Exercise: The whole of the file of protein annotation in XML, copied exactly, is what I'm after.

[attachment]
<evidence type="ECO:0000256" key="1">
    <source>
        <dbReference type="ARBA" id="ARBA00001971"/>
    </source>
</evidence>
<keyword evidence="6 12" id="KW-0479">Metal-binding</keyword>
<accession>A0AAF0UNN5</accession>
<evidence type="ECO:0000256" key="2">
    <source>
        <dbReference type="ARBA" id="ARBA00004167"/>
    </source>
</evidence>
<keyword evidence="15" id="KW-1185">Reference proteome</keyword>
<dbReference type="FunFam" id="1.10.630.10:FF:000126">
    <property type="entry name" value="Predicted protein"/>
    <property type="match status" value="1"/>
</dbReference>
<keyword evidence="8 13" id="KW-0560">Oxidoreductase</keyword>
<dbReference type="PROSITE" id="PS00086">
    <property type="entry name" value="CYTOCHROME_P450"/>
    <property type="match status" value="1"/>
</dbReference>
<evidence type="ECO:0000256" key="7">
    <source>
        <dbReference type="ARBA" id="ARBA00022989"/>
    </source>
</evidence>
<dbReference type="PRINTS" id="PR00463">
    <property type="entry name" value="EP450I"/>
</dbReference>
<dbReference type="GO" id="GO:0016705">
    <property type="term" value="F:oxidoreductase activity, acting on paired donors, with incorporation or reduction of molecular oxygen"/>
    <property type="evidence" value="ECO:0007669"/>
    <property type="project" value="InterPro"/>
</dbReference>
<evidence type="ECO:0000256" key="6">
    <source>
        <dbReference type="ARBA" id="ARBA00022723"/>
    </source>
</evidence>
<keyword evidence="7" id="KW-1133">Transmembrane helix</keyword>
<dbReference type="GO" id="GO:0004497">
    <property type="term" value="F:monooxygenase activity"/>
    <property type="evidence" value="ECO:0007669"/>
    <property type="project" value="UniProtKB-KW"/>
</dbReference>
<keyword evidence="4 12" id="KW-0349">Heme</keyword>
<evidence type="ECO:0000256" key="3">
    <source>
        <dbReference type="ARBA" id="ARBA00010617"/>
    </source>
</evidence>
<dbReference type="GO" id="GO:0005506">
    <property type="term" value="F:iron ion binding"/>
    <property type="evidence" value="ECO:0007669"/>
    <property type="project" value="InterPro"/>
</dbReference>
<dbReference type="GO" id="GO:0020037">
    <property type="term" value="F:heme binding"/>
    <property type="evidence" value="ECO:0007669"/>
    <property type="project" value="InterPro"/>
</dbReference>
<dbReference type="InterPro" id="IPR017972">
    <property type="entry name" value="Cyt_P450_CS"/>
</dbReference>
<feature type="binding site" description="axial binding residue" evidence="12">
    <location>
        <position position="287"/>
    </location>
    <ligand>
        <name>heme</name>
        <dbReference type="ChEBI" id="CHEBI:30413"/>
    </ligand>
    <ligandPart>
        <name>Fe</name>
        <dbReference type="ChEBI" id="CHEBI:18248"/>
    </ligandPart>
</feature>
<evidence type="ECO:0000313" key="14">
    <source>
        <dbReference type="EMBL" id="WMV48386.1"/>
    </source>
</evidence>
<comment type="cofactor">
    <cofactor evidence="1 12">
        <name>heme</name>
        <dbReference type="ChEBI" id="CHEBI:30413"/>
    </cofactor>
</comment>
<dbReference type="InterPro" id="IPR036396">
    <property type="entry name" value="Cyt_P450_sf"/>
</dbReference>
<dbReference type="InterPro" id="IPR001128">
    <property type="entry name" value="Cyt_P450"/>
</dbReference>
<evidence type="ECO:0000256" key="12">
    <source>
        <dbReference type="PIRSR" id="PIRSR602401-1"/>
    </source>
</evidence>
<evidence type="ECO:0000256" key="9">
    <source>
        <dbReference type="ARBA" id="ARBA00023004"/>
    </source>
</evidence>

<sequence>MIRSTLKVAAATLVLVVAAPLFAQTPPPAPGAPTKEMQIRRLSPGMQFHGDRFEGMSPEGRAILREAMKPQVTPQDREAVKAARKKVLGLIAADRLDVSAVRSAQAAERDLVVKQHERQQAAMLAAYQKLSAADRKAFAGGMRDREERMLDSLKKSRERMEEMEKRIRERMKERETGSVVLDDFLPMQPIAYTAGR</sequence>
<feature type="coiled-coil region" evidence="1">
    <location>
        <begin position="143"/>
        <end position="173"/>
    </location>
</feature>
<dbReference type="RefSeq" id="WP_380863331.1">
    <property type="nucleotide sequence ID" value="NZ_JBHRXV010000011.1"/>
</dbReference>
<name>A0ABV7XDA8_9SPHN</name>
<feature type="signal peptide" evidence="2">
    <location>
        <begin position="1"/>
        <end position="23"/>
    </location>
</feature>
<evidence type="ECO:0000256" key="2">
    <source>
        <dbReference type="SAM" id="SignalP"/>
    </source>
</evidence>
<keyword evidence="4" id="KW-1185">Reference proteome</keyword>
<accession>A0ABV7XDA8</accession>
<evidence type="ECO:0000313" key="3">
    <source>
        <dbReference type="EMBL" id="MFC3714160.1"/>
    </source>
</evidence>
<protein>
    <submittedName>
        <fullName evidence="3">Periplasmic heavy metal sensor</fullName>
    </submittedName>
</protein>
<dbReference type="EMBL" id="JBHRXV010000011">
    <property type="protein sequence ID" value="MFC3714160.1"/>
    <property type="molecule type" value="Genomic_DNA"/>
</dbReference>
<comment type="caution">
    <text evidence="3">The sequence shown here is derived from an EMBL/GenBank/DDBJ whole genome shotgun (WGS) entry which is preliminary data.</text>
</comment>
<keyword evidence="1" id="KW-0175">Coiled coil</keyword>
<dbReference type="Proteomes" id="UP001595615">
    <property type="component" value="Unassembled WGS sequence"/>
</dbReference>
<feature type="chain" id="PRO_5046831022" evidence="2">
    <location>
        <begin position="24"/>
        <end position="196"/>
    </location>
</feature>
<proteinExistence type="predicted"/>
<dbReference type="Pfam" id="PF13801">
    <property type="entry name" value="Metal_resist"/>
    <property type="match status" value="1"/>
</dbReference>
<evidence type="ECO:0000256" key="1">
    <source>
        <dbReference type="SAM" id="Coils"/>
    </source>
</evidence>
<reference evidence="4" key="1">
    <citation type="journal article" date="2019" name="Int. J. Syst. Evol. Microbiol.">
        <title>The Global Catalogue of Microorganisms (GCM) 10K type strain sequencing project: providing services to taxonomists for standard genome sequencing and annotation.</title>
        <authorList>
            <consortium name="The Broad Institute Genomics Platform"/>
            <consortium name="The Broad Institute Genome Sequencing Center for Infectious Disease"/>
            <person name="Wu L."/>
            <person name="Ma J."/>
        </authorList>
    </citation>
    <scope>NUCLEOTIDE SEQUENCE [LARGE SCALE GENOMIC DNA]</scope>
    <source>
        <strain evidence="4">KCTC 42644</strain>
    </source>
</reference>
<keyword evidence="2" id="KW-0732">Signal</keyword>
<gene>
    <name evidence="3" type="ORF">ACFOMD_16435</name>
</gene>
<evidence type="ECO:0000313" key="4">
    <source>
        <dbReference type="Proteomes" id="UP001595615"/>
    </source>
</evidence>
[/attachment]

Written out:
<evidence type="ECO:0000256" key="1">
    <source>
        <dbReference type="ARBA" id="ARBA00001971"/>
    </source>
</evidence>
<keyword evidence="6 12" id="KW-0479">Metal-binding</keyword>
<accession>A0AAF0UNN5</accession>
<evidence type="ECO:0000256" key="2">
    <source>
        <dbReference type="ARBA" id="ARBA00004167"/>
    </source>
</evidence>
<keyword evidence="15" id="KW-1185">Reference proteome</keyword>
<dbReference type="FunFam" id="1.10.630.10:FF:000126">
    <property type="entry name" value="Predicted protein"/>
    <property type="match status" value="1"/>
</dbReference>
<keyword evidence="8 13" id="KW-0560">Oxidoreductase</keyword>
<dbReference type="PROSITE" id="PS00086">
    <property type="entry name" value="CYTOCHROME_P450"/>
    <property type="match status" value="1"/>
</dbReference>
<evidence type="ECO:0000256" key="7">
    <source>
        <dbReference type="ARBA" id="ARBA00022989"/>
    </source>
</evidence>
<dbReference type="PRINTS" id="PR00463">
    <property type="entry name" value="EP450I"/>
</dbReference>
<dbReference type="GO" id="GO:0016705">
    <property type="term" value="F:oxidoreductase activity, acting on paired donors, with incorporation or reduction of molecular oxygen"/>
    <property type="evidence" value="ECO:0007669"/>
    <property type="project" value="InterPro"/>
</dbReference>
<evidence type="ECO:0000256" key="6">
    <source>
        <dbReference type="ARBA" id="ARBA00022723"/>
    </source>
</evidence>
<keyword evidence="7" id="KW-1133">Transmembrane helix</keyword>
<dbReference type="GO" id="GO:0004497">
    <property type="term" value="F:monooxygenase activity"/>
    <property type="evidence" value="ECO:0007669"/>
    <property type="project" value="UniProtKB-KW"/>
</dbReference>
<keyword evidence="4 12" id="KW-0349">Heme</keyword>
<evidence type="ECO:0000256" key="3">
    <source>
        <dbReference type="ARBA" id="ARBA00010617"/>
    </source>
</evidence>
<dbReference type="GO" id="GO:0005506">
    <property type="term" value="F:iron ion binding"/>
    <property type="evidence" value="ECO:0007669"/>
    <property type="project" value="InterPro"/>
</dbReference>
<dbReference type="GO" id="GO:0020037">
    <property type="term" value="F:heme binding"/>
    <property type="evidence" value="ECO:0007669"/>
    <property type="project" value="InterPro"/>
</dbReference>
<dbReference type="InterPro" id="IPR017972">
    <property type="entry name" value="Cyt_P450_CS"/>
</dbReference>
<feature type="binding site" description="axial binding residue" evidence="12">
    <location>
        <position position="287"/>
    </location>
    <ligand>
        <name>heme</name>
        <dbReference type="ChEBI" id="CHEBI:30413"/>
    </ligand>
    <ligandPart>
        <name>Fe</name>
        <dbReference type="ChEBI" id="CHEBI:18248"/>
    </ligandPart>
</feature>
<evidence type="ECO:0000313" key="14">
    <source>
        <dbReference type="EMBL" id="WMV48386.1"/>
    </source>
</evidence>
<comment type="cofactor">
    <cofactor evidence="1 12">
        <name>heme</name>
        <dbReference type="ChEBI" id="CHEBI:30413"/>
    </cofactor>
</comment>
<dbReference type="InterPro" id="IPR036396">
    <property type="entry name" value="Cyt_P450_sf"/>
</dbReference>
<dbReference type="InterPro" id="IPR001128">
    <property type="entry name" value="Cyt_P450"/>
</dbReference>
<evidence type="ECO:0000256" key="12">
    <source>
        <dbReference type="PIRSR" id="PIRSR602401-1"/>
    </source>
</evidence>
<evidence type="ECO:0000256" key="9">
    <source>
        <dbReference type="ARBA" id="ARBA00023004"/>
    </source>
</evidence>

<sequence>MIRSTLKVAAATLVLVVAAPLFAQTPPPAPGAPTKEMQIRRLSPGMQFHGDRFEGMSPEGRAILREAMKPQVTPQDREAVKAARKKVLGLIAADRLDVSAVRSAQAAERDLVVKQHERQQAAMLAAYQKLSAADRKAFAGGMRDREERMLDSLKKSRERMEEMEKRIRERMKERETGSVVLDDFLPMQPIAYTAGR</sequence>
<feature type="coiled-coil region" evidence="1">
    <location>
        <begin position="143"/>
        <end position="173"/>
    </location>
</feature>
<dbReference type="RefSeq" id="WP_380863331.1">
    <property type="nucleotide sequence ID" value="NZ_JBHRXV010000011.1"/>
</dbReference>
<name>A0ABV7XDA8_9SPHN</name>
<feature type="signal peptide" evidence="2">
    <location>
        <begin position="1"/>
        <end position="23"/>
    </location>
</feature>
<evidence type="ECO:0000256" key="2">
    <source>
        <dbReference type="SAM" id="SignalP"/>
    </source>
</evidence>
<keyword evidence="4" id="KW-1185">Reference proteome</keyword>
<accession>A0ABV7XDA8</accession>
<evidence type="ECO:0000313" key="3">
    <source>
        <dbReference type="EMBL" id="MFC3714160.1"/>
    </source>
</evidence>
<protein>
    <submittedName>
        <fullName evidence="3">Periplasmic heavy metal sensor</fullName>
    </submittedName>
</protein>
<dbReference type="EMBL" id="JBHRXV010000011">
    <property type="protein sequence ID" value="MFC3714160.1"/>
    <property type="molecule type" value="Genomic_DNA"/>
</dbReference>
<comment type="caution">
    <text evidence="3">The sequence shown here is derived from an EMBL/GenBank/DDBJ whole genome shotgun (WGS) entry which is preliminary data.</text>
</comment>
<keyword evidence="1" id="KW-0175">Coiled coil</keyword>
<dbReference type="Proteomes" id="UP001595615">
    <property type="component" value="Unassembled WGS sequence"/>
</dbReference>
<feature type="chain" id="PRO_5046831022" evidence="2">
    <location>
        <begin position="24"/>
        <end position="196"/>
    </location>
</feature>
<proteinExistence type="predicted"/>
<dbReference type="Pfam" id="PF13801">
    <property type="entry name" value="Metal_resist"/>
    <property type="match status" value="1"/>
</dbReference>
<evidence type="ECO:0000256" key="1">
    <source>
        <dbReference type="SAM" id="Coils"/>
    </source>
</evidence>
<reference evidence="4" key="1">
    <citation type="journal article" date="2019" name="Int. J. Syst. Evol. Microbiol.">
        <title>The Global Catalogue of Microorganisms (GCM) 10K type strain sequencing project: providing services to taxonomists for standard genome sequencing and annotation.</title>
        <authorList>
            <consortium name="The Broad Institute Genomics Platform"/>
            <consortium name="The Broad Institute Genome Sequencing Center for Infectious Disease"/>
            <person name="Wu L."/>
            <person name="Ma J."/>
        </authorList>
    </citation>
    <scope>NUCLEOTIDE SEQUENCE [LARGE SCALE GENOMIC DNA]</scope>
    <source>
        <strain evidence="4">KCTC 42644</strain>
    </source>
</reference>
<keyword evidence="2" id="KW-0732">Signal</keyword>
<gene>
    <name evidence="3" type="ORF">ACFOMD_16435</name>
</gene>
<evidence type="ECO:0000313" key="4">
    <source>
        <dbReference type="Proteomes" id="UP001595615"/>
    </source>
</evidence>